Recording at odds with ACC extortion allegations

PHIL KITCHIN
Last updated 09:45 30/04/2012
Bronwyn Pullar
TV3
BRONWYN PULLAR: Was leaked the personal details of thousands of ACC claimants.

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A recording of a critical meeting between senior ACC managers and the whistleblower who exposed a massive privacy breach reveals the corporation misled its minister and the public.

The corporation has alleged that client Bronwyn Pullar threatened at the meeting to go to the media unless she was given a guaranteed two-year benefit.

It also alleged she said that she would withhold details of the breach involving the private details of 6500 other clients – including sexual abuse victims – if her demands were not met.

Once details of the privacy breach were revealed by The Dominion Post, the ACC referred its extortion allegations against Pullar to police.

However, a recording of a key meeting in December between Pullar, her support person Michelle Boag – a senior National Party figure – and two ACC managers is at odds with the corporation's claims that were included in a report ordered by ACC Minister Judith Collins.

The ACC was given a transcript of the meeting more than three weeks ago, but has refused to correct its report.

Pullar said it was outrageous that, having been provided with the recording, the corporation was refusing to correct a "blatant lie" on a public report.

Before publishing the report, the corporation did not ask Pullar or former National Party president Boag for their account of what was said at the meeting. ACC also complained to police about the alleged extortion threat before completing its report.

The report did not name Pullar or Boag. Their names were subsequently made public following a leak being investgated by the privacy commissioner's office.

The Dominion Post has heard the recording and had obtained an accurate transcript of it. It contradicts several key elements in the ACC report.

The transcript shows:

Neither Pullar nor Boag threatened to go to the media or withhold the data if Pullar was not given a guaranteed two years' compensation.

ACC's statement that it was not given specific details of the breach is misleading. ACC was told the data was "highly sensitive information", including names and details of 6500 claimants.

ACC was not told the data was sent by one of the managers. Boag said an ACC staff member sent it.

After the meeting, ACC said it tried to find the breach by checking all emails from the managers to Pullar but found nothing. After senior ACC staff, including chief executive Ralph Stewart, were given the opportunity to hear the recording, the corporation declined to withdraw its complaint to police.

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The corporation said Pullar and Ms Boag were not named in the report and it would not correct the allegation against Pullar.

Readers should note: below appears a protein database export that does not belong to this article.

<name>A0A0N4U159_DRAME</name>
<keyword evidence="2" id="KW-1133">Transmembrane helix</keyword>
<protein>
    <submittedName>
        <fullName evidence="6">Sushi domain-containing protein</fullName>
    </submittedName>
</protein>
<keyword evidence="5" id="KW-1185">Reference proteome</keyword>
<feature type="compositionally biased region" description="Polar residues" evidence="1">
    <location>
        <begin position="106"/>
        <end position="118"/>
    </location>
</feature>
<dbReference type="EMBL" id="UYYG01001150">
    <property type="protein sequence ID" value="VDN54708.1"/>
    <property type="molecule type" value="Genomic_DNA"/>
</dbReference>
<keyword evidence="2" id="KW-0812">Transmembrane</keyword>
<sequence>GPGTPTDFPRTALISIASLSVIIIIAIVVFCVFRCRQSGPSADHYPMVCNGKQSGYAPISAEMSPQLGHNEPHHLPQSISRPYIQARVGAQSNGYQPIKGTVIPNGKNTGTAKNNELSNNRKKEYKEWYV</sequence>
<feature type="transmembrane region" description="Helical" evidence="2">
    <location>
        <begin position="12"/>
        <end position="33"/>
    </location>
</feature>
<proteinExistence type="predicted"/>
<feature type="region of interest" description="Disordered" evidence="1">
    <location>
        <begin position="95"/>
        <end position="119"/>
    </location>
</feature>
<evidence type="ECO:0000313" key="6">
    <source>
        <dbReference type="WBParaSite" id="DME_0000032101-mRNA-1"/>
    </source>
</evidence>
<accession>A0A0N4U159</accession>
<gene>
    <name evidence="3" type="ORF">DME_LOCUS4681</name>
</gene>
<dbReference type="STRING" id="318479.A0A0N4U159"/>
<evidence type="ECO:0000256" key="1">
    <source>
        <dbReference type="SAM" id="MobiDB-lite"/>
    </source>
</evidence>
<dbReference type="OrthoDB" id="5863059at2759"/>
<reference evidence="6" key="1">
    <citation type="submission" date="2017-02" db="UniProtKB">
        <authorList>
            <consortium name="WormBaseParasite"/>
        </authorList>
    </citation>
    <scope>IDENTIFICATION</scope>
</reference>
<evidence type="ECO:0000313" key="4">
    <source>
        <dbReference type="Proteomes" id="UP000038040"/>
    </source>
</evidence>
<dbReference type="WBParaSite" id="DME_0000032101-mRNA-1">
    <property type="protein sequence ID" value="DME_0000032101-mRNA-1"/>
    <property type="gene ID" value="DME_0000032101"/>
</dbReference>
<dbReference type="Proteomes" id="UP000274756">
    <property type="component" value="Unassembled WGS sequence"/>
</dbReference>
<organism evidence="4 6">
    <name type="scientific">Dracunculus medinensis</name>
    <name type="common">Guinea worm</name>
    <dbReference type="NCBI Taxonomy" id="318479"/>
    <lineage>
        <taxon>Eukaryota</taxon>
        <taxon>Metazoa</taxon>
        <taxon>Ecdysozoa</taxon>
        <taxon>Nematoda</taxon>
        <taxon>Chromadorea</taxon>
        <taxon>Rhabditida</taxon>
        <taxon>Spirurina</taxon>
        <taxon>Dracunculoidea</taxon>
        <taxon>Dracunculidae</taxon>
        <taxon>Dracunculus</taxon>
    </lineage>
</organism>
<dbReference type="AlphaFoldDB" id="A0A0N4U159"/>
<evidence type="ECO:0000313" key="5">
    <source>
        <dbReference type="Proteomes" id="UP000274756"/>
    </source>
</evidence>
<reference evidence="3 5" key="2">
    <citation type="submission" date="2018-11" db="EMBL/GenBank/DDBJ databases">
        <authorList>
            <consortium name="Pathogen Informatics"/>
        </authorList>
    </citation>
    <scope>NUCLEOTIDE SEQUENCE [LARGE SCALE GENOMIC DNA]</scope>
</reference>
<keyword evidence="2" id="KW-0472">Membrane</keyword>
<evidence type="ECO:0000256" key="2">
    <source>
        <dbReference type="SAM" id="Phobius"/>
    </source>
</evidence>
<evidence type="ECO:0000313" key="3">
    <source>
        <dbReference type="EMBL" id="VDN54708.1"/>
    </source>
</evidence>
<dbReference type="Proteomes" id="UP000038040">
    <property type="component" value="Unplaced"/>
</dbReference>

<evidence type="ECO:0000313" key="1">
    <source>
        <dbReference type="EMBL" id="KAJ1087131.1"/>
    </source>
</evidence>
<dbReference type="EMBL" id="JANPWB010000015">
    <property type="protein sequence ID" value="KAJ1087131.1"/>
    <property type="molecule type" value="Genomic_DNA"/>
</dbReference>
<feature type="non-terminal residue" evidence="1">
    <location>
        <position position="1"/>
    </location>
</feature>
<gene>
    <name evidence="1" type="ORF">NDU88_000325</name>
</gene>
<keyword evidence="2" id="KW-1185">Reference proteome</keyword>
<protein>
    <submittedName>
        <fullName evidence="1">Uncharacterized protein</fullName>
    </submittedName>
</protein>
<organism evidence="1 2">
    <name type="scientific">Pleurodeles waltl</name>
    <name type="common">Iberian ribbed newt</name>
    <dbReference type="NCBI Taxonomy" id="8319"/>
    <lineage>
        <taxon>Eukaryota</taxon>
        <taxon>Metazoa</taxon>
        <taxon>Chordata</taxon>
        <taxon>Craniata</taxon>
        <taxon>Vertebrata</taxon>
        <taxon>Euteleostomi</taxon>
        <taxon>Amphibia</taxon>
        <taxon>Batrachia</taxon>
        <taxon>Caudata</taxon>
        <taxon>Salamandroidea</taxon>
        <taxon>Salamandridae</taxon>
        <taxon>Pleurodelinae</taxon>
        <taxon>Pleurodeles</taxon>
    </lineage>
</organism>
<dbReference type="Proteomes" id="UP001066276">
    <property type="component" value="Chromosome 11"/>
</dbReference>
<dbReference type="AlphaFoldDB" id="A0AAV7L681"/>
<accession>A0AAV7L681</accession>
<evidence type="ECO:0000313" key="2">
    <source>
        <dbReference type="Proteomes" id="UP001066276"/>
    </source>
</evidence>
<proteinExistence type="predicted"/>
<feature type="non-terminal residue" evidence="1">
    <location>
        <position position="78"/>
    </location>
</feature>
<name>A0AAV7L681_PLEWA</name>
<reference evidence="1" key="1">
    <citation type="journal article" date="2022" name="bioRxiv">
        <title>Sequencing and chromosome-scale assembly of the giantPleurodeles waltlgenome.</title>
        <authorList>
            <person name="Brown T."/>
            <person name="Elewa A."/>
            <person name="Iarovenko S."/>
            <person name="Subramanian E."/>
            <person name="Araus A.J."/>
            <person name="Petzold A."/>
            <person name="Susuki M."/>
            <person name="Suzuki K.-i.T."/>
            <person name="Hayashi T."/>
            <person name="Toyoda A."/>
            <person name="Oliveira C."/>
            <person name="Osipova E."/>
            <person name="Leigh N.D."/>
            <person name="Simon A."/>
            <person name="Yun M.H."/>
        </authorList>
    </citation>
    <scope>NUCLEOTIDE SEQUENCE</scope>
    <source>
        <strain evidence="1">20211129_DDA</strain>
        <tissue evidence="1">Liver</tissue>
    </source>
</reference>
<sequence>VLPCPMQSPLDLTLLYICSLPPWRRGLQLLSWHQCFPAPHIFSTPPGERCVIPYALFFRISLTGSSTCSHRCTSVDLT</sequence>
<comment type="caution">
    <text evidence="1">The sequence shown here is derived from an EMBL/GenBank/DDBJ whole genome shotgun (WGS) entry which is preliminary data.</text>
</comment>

But Pullar said that the allegation was a misuse of power and "an attempt to smear Michelle Boag's and my reputation".

"Had I not recorded this meeting, it would have been ACC's word against mine."

Prime Minister John Key conceded the recording appeared to show a "difference in opinion" between an Pullar and ACC.

Key this morning said he had not seen the Fairfax report but he had "loosely heard on the grapevine" that Pullar had a recording of the meeting and was not surprised it had been made public.

"Yes, there appears to be a difference of opinion," he told TVNZ's Breakfast programme.

"Although as we know with recordings, that might not be the entire recording."

There were three investigations into the matter.

"They are very thorough investigations and I'm sure they will look at all of the information that is there."

ACC was told in writing by Pullar in 2010 that any discussions with ACC staff in person or on the phone would be recorded to protect her position and to compensate for impairments caused by a head injury she suffered in 2002.

"Sadly, many ACC clients record their meetings with ACC and its assessors to protect themselves against these underhand types of tactics.

"No claimant who chooses to go the media after exhausting alternative means to get ACC to take their issues of unlawful conduct and breaches of privacy seriously should have to tolerate this kind of harassment."

Media lawyer Steven Price said the tape was recorded legitimately because Pullar was a party to the conversation at the meeting.

Parties to a conversation cannot be guilty of illegally recording a conversation using an interception device.

When contacted yesterday for comment on the recording, an ACC spokesman said the corporation would not comment while an investigation by the privacy commissioner was under way.

The Minister for ACC Judith Collins is refusing to comment on the recording.

Through a spokeswoman, she said it would be inappropriate to comment while investigations were underway.

- The Dominion Post

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